Sony // 1966 // 102 Minutes // Not Rated
Reviewed by Appellate Judge Erick Harper (Retired) // April 2nd, 2004
Matt Helm shoots the works and saves the world!
Long before Mike Myers donned false teeth and a funny accent to become an international man of mystery, no less a Hollywood legend than Dean Martin took aim at the superspy genre. The Silencers is the first in a series of four spoofs featuring Martin as Matt Helm, a spy with far more Hugh Hefner about him than James Bond.
Matt Helm enjoys the swinging life of a professional photographer, shooting layouts of gorgeous women for men's magazines and bringing more than a few of them back to his incredibly modern, high-tech bachelor pad. He has every modern luxury available to him at the push of a button, including a bed that scoots across the floor and dumps him into an Olympic-sized bubble bath when he feels the need to freshen up. The only problem is that Helm is a sometime secret agent, still on the government payroll and subject to being recalled to service at a moment's notice.
Helm is forced back to the spy game to thwart the dastardly plans of Tung-Tze (Victor Buono, Whatever Happened to Baby Jane, Robin and the 7 Hoods) and his nefarious organization, "The Big O." The Big O is plotting to take over the U.S., and somehow an act of sabotage involving a missile test and an underground atomic bomb test on the same day is a key element of their strategy. (One might ask how contaminating a large chunk of the country with radiation would help to conquer it, because the conquered territory would be basically unusable anyway, but to so ask would be to question the whole underlying principle of the Cold War -- a discussion best pursued at another time.)
Accompanying Helm on his journey from home to Phoenix to the deserts of New Mexico is an assortment of female accomplices and foils. Tina (Dahlia Lavi, Casino Royale) is Helm's old partner, glad to have him back for this perilous mission. Along the way, Helm picks up Gail Hendrix (Stella Stevens, The Nutty Professor, The Poseidon Adventure, looking absolutely stunning as a redhead), an innocent bystander who gets caught up in events by accident, and whose only defining characteristic is klutziness.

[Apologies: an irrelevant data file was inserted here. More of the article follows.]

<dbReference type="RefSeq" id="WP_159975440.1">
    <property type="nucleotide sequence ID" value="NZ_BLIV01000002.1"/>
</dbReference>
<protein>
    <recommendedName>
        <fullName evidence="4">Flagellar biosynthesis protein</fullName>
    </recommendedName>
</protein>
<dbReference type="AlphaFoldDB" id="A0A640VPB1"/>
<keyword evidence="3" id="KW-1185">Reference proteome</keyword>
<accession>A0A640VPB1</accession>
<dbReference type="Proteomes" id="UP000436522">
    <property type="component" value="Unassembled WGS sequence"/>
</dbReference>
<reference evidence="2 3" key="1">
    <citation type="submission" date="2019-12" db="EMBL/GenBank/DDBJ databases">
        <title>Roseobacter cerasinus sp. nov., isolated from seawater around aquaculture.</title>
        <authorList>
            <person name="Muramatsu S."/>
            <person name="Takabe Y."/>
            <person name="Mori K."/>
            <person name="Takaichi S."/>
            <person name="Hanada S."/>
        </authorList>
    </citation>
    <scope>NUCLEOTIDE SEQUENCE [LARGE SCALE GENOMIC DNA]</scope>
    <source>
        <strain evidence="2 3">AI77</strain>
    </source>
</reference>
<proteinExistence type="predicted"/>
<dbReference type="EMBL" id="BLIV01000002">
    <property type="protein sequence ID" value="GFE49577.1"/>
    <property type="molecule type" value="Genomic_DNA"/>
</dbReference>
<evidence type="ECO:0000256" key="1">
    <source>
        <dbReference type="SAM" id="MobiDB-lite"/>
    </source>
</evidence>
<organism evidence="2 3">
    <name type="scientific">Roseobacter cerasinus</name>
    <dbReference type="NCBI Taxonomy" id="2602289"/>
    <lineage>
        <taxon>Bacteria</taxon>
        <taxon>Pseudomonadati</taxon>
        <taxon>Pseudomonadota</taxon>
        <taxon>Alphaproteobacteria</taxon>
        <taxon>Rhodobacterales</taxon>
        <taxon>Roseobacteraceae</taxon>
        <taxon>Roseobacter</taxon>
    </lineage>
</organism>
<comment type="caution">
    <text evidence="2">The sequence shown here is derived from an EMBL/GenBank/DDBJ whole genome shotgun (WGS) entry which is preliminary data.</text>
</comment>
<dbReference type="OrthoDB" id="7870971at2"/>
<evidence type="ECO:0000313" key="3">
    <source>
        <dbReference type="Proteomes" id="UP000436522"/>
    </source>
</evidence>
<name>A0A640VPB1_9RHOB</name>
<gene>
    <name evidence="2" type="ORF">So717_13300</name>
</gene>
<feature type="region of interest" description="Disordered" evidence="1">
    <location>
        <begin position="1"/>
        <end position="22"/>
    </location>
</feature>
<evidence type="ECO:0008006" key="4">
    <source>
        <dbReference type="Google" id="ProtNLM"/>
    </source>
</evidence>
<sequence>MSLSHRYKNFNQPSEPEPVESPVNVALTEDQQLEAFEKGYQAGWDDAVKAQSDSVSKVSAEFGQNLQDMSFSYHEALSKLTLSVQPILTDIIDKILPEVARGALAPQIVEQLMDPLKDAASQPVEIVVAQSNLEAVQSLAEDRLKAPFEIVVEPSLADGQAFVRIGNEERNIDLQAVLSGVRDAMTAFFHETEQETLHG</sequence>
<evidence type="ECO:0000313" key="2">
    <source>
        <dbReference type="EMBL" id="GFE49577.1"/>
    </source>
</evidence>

Helm must contend with car chases, double agents, booby traps, and a song and dance number by Cyd Charisse as he swaggers along to the final, critical showdown with The Big O.
The Silencers is mostly just a chance for Dean Martin to act like Dean Martin. His good time Rat Pack persona -- habitually inebriated, womanizing -- comes out full force. There are even snippets of a few of his classic songs shoehorned in for good measure, not because they fit the movie but just because he's Dean Martin, after all. Whether that's a good thing depends on how much you like Dino's playboy shtick. You'd better like it a lot, because it makes up the bulk of the movie, and the rest of the cast doesn't make much of a dent, or even an impression at all, for that matter. Stella Stevens's only job is to be attractive and trip and fall a lot. I guess she does a good enough job of it, but her contribution to this film is primarily visual, not thespian, in nature. She's basically a flesh-and-blood special effect, a standard-issue accessory for Martin's secret agent only slightly less silly than the actual hardware he is issued by his agency. Dahlia Lavi is much more memorable and far less bland than Stevens, and actually makes something approaching an impression; she and Martin show genuine spark and chemistry as they play off each other. Sadly, the movie limits Lavi's onscreen time, giving us an extra helping of the much less satisfactory Stevens instead.
The rest of the characters, from enemy agent Sam Gunther (Robert Webber, 12 Angry Men) to a henchman played by Roger C. Carmel (best known as Harry Mudd from episodes of Star Trek), to even Cyd Charisse's nightclub dancer Sarita, are seen briefly, ignored, and then forgotten like highway mileage markers as the plot zooms by on cruise control. Victor Buono's role as the chief bad guy is exceptionally unfunny, and marred by a strange sense of racial humor as well. Evidently, a heavy dose of eyeliner and a Chinese-sounding name weren't enough to turn him into Secret Asian Man, so we also get weird sight gags like popping open a nice, refreshing can of "Low-Cal Egg Foo Yung" as his beverage of choice.
Matt Helm's beverage of choice is not so exotic, of course. Filmed in a more innocent, less politically correct era, one of Helm's prized possessions is his amazingly oversized station wagon, equipped with a mobile bachelor pad and a wet bar. I'm not sure if the sight of Martin and Stevens tooling down the road knocking back whiskeys like they were Kool-Aid was as unintentionally funny back then as it is now. I am sure that it is probably a more disconcerting sight now than it was back then.